Apple to pay millions for Brazilian ‘iPhone’ name rights

| Mar 11, 2013 | Trademark Law

Apple is headquartered here in California, but its popular products are in demand all across the globe.

For the Cupertino-based tech giant, that means it must not only work to secure protection for its designs here in the U.S., but in any other country where its gadgets are sold as well.

Recently, news broke that Apple was inching toward ending a long-running dispute with regard to the rights for the name “iPhone” as it is used in Brazil.

In the U.S., “iPhone” is trademarked, of course, but in 2000, a company called IGB Electronica asked the Brazilian Industrial Property Institute (its Portuguese acronym is INPI), the Brazilian equivalent of the U.S. Patent and Trademark Office, for the rights to use the term “iPhone” in Brazil.

This practice is derogatorily termed “squatting.” At the time, Apple had not even introduced the iPhone, and it seems Electronica may not have even had a product yet on which it was going to use the name.

Electronica, however, was thinking ahead and correctly guessed, based on earlier products like iPod, iTunes and iMac, that any telephone Apple made would likely be called iPhone. In other words, it knew that rights to the word “iPhone” would become very valuable if Apple’s telephone succeeded.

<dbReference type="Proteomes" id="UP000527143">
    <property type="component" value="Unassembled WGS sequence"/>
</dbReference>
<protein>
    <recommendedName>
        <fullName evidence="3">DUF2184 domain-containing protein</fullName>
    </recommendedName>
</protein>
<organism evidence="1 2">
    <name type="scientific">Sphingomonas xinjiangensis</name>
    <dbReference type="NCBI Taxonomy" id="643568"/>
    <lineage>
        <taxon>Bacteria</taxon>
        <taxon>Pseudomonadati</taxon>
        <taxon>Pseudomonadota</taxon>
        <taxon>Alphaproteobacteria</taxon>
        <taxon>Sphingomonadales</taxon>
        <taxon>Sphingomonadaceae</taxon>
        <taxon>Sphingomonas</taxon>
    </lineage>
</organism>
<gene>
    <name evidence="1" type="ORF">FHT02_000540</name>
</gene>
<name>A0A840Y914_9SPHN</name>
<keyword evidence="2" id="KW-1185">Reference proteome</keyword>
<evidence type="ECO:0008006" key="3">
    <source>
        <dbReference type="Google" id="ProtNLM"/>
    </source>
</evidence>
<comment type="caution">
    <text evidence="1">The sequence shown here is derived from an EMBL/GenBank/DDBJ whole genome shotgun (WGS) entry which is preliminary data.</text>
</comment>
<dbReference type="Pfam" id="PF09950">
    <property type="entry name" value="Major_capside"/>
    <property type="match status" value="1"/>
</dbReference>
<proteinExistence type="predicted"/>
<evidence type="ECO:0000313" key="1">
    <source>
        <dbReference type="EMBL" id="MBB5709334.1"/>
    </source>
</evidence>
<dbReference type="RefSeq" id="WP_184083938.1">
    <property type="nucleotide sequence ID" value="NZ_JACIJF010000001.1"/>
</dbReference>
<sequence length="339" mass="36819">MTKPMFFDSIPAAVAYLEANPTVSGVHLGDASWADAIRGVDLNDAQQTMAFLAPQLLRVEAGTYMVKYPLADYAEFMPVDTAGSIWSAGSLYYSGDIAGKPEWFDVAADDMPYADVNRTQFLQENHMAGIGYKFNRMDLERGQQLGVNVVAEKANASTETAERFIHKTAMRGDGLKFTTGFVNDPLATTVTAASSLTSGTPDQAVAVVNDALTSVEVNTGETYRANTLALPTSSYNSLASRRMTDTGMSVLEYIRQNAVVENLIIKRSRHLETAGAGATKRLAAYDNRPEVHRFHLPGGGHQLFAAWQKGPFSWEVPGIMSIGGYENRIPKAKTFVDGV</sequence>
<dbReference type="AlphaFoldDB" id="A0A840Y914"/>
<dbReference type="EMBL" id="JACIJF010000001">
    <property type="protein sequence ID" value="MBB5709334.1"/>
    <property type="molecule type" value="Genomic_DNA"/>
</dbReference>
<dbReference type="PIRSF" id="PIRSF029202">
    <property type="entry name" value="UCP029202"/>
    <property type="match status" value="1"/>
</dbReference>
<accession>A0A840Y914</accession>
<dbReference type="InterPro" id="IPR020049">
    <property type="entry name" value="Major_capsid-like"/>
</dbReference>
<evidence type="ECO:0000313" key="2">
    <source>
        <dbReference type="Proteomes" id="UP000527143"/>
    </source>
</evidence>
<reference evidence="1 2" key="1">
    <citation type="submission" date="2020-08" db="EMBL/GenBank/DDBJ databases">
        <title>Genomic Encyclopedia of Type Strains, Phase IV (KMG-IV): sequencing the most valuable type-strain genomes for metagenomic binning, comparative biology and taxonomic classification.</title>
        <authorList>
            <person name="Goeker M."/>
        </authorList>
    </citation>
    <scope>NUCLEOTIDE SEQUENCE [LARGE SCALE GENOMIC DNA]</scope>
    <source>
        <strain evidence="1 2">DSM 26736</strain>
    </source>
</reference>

It did, of course, and for the past 13 years, Apple, Electronic and INPI have tussled over the rights to the word “iPhone.” Apple formally asked INPI in 2007 not to give Electronica the rights to “iPhone,” but it was rebuffed.

Last week, news broke that Apple and Electronica had reached an agreement that will allow Apple exclusive use the term “iPhone” in Brazil. Although Apple is probably not happy that it was not able to achieve what it wanted through the Brazilian court system, Brazil is considered an important emerging market, so in the end, Apple must have decided it would rather pay up than lose out.

What we hope California businesses realize here is that if their products are sold overseas, they should not assume that U.S. intellectual property protections will apply abroad.

Source: Forbes, “Apple Closer To Solution Regarding Brazilian iPhone Trademark Dispute,” Kenneth Rapoza, March 9, 2013

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